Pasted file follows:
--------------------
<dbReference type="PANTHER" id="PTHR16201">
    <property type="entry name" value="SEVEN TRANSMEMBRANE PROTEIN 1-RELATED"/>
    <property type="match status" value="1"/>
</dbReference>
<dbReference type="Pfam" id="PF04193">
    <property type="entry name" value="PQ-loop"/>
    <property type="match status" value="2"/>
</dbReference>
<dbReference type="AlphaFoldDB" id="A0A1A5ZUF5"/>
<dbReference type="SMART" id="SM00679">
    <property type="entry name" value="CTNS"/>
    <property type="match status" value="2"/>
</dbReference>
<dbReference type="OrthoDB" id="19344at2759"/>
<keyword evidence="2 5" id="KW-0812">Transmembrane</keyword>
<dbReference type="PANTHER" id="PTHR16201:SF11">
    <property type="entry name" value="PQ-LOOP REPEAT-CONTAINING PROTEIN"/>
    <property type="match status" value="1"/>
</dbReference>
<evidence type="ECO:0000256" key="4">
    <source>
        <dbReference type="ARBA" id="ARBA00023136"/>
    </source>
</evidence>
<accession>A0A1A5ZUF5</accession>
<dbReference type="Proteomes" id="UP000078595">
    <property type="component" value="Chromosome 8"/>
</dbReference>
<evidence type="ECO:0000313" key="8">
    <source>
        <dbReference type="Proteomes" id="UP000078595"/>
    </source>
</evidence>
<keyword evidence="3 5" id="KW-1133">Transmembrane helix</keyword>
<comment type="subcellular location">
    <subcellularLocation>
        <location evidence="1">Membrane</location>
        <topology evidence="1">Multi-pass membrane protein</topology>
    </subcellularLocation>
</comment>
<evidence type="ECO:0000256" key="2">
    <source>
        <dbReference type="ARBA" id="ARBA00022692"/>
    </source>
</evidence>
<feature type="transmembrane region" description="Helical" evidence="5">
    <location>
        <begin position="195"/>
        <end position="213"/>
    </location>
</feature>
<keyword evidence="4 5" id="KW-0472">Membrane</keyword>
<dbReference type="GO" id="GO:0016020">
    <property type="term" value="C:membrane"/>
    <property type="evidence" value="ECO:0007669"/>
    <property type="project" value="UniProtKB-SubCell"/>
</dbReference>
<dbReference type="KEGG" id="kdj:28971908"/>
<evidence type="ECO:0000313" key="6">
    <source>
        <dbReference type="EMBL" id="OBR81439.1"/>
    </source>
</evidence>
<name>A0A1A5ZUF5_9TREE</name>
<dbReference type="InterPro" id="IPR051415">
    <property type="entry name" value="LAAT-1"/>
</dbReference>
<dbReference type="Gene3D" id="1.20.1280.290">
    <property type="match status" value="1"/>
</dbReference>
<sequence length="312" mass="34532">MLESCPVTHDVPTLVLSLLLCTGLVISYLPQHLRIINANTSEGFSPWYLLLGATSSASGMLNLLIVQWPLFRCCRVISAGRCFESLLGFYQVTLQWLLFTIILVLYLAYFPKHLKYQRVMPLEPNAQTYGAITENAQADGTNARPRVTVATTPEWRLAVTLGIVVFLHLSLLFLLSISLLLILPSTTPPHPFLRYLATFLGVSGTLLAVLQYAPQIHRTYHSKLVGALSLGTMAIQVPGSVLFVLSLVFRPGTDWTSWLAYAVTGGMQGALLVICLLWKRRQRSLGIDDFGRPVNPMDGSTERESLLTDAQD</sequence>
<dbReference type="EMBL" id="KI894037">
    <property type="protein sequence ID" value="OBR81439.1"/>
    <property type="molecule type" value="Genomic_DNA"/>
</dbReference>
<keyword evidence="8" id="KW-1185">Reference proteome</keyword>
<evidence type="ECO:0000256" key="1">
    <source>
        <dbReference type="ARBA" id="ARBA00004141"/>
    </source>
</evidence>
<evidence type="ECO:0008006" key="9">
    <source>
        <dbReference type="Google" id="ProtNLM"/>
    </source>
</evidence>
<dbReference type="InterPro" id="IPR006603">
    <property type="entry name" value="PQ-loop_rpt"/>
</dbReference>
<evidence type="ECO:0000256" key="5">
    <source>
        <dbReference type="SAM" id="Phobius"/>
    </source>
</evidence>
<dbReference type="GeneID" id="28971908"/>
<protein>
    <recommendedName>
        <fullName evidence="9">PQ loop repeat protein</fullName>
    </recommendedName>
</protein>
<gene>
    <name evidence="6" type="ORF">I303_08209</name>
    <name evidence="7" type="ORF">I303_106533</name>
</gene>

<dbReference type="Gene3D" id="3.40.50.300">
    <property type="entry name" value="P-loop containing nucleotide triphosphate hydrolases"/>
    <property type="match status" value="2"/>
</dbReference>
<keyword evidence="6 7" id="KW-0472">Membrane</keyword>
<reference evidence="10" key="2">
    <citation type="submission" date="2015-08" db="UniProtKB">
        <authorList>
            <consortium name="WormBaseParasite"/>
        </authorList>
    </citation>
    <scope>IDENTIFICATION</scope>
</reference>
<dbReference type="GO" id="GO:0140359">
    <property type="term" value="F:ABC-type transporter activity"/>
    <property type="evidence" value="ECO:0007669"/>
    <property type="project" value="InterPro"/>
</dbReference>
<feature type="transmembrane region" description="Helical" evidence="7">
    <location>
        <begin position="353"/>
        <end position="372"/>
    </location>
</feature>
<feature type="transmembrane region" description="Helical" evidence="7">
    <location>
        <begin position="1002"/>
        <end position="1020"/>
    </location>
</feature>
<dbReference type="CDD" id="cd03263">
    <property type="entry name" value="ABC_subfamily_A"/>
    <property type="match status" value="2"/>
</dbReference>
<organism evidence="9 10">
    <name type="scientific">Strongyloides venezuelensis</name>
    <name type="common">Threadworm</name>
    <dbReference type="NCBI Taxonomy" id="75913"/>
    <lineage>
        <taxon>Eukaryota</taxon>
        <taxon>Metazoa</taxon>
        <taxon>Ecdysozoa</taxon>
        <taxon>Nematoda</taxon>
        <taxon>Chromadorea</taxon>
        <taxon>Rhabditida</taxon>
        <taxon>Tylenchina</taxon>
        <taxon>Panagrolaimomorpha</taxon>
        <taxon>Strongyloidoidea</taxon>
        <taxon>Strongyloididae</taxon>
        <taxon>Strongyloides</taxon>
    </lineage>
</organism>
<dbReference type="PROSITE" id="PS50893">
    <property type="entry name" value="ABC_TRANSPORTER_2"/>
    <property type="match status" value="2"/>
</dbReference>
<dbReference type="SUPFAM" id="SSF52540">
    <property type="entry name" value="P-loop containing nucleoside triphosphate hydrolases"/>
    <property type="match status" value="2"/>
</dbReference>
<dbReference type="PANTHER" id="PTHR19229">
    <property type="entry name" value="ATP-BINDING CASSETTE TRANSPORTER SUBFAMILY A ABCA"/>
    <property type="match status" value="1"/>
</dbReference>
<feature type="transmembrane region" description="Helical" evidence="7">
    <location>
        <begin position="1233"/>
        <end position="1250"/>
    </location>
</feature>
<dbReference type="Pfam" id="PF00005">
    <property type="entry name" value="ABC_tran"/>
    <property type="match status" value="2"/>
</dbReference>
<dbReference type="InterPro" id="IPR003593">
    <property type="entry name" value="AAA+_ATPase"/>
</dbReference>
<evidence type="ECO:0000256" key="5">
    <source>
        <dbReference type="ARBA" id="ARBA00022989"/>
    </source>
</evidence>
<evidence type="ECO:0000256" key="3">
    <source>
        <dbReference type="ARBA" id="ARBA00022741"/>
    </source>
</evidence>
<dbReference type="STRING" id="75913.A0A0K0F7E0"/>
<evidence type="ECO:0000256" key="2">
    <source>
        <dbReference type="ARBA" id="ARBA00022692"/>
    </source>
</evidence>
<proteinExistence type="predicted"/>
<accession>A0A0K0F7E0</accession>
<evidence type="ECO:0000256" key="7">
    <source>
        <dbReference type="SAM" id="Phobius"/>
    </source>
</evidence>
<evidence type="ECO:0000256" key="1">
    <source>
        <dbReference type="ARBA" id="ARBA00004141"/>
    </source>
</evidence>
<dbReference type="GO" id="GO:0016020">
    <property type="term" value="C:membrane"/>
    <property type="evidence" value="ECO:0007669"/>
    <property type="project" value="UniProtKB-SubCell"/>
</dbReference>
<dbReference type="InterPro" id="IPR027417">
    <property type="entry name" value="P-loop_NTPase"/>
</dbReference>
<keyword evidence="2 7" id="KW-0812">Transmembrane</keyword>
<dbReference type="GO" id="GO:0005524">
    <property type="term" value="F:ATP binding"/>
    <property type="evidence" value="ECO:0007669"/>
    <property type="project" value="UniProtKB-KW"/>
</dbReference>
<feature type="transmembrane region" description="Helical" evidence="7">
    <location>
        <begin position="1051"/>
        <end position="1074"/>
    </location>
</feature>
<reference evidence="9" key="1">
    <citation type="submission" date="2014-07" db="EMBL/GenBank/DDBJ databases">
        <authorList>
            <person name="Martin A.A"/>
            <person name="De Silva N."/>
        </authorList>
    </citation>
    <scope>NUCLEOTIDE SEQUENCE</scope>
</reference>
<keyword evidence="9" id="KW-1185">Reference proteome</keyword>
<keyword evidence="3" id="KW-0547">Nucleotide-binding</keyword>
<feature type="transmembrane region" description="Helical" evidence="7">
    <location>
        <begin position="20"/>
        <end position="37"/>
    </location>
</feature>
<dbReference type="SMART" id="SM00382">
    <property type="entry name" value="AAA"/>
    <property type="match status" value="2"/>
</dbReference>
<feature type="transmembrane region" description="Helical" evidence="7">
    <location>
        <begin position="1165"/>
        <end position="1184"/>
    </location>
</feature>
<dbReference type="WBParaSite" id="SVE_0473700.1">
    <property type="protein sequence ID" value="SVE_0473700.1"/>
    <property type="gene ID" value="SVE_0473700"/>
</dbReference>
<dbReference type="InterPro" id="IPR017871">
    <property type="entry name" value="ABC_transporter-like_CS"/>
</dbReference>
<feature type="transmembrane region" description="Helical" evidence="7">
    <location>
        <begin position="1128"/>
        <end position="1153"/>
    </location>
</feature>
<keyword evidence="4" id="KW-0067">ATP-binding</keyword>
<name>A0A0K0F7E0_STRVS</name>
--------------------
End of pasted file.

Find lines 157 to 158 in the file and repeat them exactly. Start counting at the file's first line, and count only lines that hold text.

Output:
<dbReference type="PROSITE" id="PS50893">
    <property type="entry name" value="ABC_TRANSPORTER_2"/>